Value and ConclusionWe don't have a GTX TITAN-Z (nor do we want one), but if we were to take an educated guess, the GeForce GTX 980 SLI has to be faster than it at a third of its price. Even without that flawed comparison, the GTX 980 SLI is a mind-blowing graphics setup to have. It gives you frame-rates in excess of 40 FPS in 14 out of 17 tests, at Ultra HD (3840 x 2160) resolution!
Try to wrap your head around that – for $1,098, you already get a graphics setup that lets you play at Ultra HD resolution, with G-SYNC-safe frame rates. Beyond 40 FPS, technologies like G-SYNC take over, producing fluid display output on compatible monitors.
Since Ultra HD utilizes 33% more pixels than 3x 1080p 3D Vision Surround, the latter obviously runs at higher frame-rates. In most of the tests that support the resolution (5760 x 1080), frame-rates are above 60 FPS, and so the G-SYNC Surround technology NVIDIA has been talking about holds its salt, with GTX 980 SLI. 1080p G-SYNC monitors are already available, as are 1440p ones. All that's missing is an Ultra HD display with G-SYNC.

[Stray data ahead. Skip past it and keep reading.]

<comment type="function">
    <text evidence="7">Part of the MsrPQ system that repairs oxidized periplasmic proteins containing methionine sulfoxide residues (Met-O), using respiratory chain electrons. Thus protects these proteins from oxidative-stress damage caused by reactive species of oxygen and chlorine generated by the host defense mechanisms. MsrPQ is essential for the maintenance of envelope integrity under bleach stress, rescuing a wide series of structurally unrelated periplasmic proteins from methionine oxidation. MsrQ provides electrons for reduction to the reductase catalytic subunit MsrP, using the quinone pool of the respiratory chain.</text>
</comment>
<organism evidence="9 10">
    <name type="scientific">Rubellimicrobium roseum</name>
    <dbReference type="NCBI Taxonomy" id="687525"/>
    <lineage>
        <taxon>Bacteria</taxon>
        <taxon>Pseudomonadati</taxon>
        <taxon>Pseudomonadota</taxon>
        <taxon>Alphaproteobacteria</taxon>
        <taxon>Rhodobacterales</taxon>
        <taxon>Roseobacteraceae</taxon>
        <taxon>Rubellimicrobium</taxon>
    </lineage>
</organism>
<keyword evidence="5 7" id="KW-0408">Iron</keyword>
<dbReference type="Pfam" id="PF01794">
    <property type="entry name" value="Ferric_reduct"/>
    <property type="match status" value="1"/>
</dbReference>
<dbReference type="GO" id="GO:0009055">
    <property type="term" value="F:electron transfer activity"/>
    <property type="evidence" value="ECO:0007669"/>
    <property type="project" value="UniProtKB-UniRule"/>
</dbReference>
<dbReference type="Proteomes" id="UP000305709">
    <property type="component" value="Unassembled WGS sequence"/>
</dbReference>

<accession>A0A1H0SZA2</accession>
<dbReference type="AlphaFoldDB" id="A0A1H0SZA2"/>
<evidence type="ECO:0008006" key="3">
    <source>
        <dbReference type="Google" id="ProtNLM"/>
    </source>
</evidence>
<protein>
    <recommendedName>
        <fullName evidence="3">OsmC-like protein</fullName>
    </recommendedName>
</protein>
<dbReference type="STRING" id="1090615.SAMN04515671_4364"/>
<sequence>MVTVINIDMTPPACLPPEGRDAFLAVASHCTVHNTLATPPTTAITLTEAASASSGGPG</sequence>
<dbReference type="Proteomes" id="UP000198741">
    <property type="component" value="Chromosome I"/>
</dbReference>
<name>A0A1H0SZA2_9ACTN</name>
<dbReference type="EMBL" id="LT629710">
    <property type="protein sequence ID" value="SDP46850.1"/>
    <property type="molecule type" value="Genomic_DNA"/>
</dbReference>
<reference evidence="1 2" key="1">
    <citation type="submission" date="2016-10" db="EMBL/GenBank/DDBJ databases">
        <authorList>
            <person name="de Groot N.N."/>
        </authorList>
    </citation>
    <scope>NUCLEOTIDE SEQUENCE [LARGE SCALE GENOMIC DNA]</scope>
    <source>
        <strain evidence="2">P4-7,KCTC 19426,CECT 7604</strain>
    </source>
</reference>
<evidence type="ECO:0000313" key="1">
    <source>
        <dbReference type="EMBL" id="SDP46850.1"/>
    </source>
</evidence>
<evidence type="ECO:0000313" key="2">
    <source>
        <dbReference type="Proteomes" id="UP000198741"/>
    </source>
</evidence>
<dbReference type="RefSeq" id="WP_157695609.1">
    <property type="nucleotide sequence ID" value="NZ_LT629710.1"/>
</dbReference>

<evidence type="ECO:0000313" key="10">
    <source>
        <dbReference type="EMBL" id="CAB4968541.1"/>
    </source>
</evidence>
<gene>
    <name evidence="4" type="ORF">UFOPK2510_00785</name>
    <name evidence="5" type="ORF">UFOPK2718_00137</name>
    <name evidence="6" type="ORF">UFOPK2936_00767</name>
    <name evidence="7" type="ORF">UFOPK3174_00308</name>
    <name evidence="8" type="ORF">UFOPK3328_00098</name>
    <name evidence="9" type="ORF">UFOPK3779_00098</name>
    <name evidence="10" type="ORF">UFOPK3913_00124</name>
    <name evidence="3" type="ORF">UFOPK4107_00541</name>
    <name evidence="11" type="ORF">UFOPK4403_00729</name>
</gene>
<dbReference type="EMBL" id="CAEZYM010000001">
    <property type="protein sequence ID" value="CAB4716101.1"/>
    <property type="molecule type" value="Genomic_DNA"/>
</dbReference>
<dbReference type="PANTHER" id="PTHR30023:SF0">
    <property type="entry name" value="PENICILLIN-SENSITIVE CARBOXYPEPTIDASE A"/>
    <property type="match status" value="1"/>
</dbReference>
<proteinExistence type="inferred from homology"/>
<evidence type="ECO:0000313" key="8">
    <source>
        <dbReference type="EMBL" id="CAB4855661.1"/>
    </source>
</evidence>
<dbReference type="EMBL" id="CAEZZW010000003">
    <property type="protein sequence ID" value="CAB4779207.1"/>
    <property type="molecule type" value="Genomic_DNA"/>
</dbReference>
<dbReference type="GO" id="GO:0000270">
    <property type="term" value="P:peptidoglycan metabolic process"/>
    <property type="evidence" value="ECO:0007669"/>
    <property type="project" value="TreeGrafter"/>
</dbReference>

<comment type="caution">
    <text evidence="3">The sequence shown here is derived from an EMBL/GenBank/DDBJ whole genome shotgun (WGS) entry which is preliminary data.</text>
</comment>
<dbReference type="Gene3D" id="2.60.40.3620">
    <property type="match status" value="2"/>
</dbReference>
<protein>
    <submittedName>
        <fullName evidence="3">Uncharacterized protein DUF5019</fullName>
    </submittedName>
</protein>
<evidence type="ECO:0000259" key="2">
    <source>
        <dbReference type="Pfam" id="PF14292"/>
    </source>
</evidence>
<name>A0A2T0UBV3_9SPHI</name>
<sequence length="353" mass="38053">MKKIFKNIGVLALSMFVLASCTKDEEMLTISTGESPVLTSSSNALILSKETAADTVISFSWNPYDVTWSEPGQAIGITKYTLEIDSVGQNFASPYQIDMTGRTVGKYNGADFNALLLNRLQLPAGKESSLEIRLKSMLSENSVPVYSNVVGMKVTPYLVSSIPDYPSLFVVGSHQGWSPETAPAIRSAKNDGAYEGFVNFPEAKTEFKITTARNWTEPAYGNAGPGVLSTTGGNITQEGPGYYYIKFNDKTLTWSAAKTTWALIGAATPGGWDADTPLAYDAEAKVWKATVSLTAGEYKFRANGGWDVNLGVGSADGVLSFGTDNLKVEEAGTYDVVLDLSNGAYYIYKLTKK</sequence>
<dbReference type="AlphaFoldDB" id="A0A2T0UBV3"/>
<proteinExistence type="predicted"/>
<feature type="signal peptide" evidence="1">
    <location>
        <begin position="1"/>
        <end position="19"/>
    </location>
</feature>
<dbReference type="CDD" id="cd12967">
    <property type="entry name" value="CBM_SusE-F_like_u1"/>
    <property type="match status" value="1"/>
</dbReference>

Across the competitive landscape, the GTX 980 SLI is 7 percent faster than a single Radeon R9 295X2 at Ultra HD, 9 percent faster at 3x 1080p, and 16 percent faster at 2560 x 1600; while around 10% costlier. Power draw has to be lower because even if we were to shabbily multiply the power draw figure of a single GTX 980 by two (which is really the worst-case scenario), power draw would still be lower than with a single R9 295X2, by a staggering 100W. The only advantages of the R9 295X2 are its by $99 lower price and lower PCI-Express slot count - it takes up one less slot.
The GTX 970 SLI is a dark horse. It's 33 percent cheaper, but only 12 percent slower at Ultra HD and 3x 1080p and just 10 percent slower at 2560 x 1600. While the GTX 970 SLI makes games in our test bench playable at Ultra HD, it may not be enough to keep frame-rates above the G-SYNC threshold of 40 FPS. That shouldn't alarm you, though.
Overall, the GTX 980 SLI is a worthy investment if your budget is set at around $2,500, with a $500 Ultra HD monitor thrown in. $1,600 go toward the monitor and these graphics cards, and the remaining $900 are enough to get a Core i7 "Devil's Canyon" CPU, a $150-ish Z97 motherboard, 16 GB of memory, and SSD storage, with money to spare for a 700W PSU and a mid-tower case. The GTX 970 SLI configuration drops that price to around $2,000 with a cheaper Core i5 thrown in. Between 2013 and 2014, there has indeed been a leap in what $2,500 gets you.